- Encourage the use of computer filtering, blocking, or monitoring software for computers and cell phones to provide accountability and protection from harmful web- based content. (Two companies endorsed by the National Coalition for the Preservation of Children & Families are: SafeEyes (www/InternetSafety.com) and CovenantEyes (www/CovenantEyes.com.)
- Suggest reading books such as False Intimacy by Harry Schaumburg to help establish right Biblical thought.
- Strengthen marriages by encouraging marriage enrichment opportunities.
- Provide support to biological, blended, and adoptive families.
Jesus came to proclaim freedom for those imprisoned and sight for the blind (Luke 4:18). This is the picture of a sex addict: blinded and trapped. As we apply the mercy and the grace of the Gospel, we provide a foundation for the growth of those imprisoned and blinded by sexual addiction.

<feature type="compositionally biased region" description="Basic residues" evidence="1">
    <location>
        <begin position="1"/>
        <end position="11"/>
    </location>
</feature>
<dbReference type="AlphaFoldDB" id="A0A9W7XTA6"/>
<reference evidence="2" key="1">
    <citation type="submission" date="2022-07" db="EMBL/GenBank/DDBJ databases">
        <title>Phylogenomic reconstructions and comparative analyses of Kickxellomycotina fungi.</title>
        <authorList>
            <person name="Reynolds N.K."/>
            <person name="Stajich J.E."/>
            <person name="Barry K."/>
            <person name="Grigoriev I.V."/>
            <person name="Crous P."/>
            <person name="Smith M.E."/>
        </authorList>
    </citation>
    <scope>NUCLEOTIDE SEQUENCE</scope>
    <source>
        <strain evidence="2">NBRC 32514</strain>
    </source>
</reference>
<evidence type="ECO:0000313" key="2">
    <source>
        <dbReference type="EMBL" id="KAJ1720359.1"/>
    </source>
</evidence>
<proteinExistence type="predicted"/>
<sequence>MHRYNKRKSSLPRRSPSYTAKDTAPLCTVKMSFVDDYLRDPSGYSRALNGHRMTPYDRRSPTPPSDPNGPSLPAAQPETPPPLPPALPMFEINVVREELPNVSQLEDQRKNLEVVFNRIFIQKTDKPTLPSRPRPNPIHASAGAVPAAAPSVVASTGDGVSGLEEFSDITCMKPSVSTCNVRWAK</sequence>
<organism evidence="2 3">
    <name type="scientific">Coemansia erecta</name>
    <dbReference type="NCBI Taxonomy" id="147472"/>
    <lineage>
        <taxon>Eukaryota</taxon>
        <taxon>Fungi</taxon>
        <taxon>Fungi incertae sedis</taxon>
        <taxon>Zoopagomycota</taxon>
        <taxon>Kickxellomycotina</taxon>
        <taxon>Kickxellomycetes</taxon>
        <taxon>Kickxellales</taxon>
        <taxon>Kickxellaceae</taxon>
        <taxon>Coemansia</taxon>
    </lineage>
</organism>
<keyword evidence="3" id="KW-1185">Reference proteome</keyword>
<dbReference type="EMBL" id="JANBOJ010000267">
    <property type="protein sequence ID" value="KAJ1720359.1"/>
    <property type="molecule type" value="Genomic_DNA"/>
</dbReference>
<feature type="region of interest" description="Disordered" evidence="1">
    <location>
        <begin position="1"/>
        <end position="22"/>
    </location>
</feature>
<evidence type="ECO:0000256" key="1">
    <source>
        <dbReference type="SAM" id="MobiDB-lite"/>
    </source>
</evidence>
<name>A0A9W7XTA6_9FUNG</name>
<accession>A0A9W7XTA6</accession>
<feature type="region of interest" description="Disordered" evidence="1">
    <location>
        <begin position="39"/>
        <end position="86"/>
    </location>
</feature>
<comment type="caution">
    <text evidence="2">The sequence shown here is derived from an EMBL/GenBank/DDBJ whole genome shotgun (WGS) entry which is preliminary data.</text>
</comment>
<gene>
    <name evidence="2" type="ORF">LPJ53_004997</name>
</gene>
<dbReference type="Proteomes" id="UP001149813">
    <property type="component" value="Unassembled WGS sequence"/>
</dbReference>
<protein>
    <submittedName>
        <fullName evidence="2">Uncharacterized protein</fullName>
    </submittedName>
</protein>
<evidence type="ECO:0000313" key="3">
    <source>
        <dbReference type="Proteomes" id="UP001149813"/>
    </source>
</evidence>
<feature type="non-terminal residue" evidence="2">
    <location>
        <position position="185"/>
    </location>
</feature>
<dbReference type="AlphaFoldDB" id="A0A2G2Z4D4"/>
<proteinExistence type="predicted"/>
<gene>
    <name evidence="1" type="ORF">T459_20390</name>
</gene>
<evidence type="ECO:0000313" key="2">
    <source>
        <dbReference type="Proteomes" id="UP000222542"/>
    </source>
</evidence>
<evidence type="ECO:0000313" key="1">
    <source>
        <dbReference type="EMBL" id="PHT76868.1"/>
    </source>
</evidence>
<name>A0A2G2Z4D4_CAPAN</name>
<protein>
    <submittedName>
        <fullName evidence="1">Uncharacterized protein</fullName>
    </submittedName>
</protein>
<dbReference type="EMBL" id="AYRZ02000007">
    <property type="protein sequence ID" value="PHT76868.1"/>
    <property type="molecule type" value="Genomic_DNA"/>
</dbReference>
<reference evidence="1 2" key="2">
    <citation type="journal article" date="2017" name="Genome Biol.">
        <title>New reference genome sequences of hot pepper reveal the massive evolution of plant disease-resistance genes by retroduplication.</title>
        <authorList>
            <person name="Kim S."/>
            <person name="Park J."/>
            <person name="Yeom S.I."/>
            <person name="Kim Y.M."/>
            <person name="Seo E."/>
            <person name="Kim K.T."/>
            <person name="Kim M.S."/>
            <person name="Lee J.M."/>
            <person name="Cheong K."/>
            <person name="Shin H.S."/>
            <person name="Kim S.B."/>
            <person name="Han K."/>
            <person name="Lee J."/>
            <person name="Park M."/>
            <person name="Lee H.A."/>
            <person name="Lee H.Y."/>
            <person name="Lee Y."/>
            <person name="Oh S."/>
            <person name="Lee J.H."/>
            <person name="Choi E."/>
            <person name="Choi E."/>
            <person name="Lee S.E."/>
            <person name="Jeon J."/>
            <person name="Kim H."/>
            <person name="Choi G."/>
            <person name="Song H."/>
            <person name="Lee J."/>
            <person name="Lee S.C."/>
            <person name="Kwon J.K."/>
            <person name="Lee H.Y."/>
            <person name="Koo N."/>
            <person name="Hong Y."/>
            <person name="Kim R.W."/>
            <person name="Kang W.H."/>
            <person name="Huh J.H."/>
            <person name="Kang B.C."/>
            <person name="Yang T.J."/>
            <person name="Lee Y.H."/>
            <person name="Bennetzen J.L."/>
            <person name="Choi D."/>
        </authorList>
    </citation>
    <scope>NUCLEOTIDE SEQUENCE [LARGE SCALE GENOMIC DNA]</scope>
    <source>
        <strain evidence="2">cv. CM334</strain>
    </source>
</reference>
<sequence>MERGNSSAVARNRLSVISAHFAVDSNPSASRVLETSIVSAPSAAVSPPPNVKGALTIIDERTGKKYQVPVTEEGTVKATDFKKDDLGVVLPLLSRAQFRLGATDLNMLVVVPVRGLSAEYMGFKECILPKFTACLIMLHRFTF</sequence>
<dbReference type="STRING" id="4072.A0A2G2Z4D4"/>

Sexual sin thrives in secrecy and the longer the Church keeps its voice quiet, the longer the tentacles of pornographers grow, reaching in to grab the hearts of our spouses, children, and friends. We live in a world saturated with sexual images. It’s likely going to get worse before it gets better, judging by the fact that sex is the #1 topic searched on the internet. Shall we get to work?
Resources for Further Study
Carnes, Patrick, Contrary to Love. Minneapolis: CompCare 1989.
Carnes, Patrick, Out of the Shadows. Minneapolis: CompCare, 1992.
Ferree, Marnie C., No Stones: Women Redeemed from Sexual Shame. Fairfax, VA: Xulon, 2002.
Laaser, Mark, Healing the Wounds of Sexual Addiction. Fairfax, VA: Zondervan, 2004. Means, Patrick, Men’s Secret Wars. Grand Rapids: Revell, 1996. Schaumburg, Harry, False Intimacy. Colorado Springs: Navpress Publishing, 1997. Blankenship, Richard, S.A.R.A.H. – Spouses of Addicts Rebuilding and Healing.
Fairfax, VA: Xulon Press, 2007.
Statistics for this article compiled by the National Coalition for the Preservation of Children & Families, http://www.nationalcoalition.org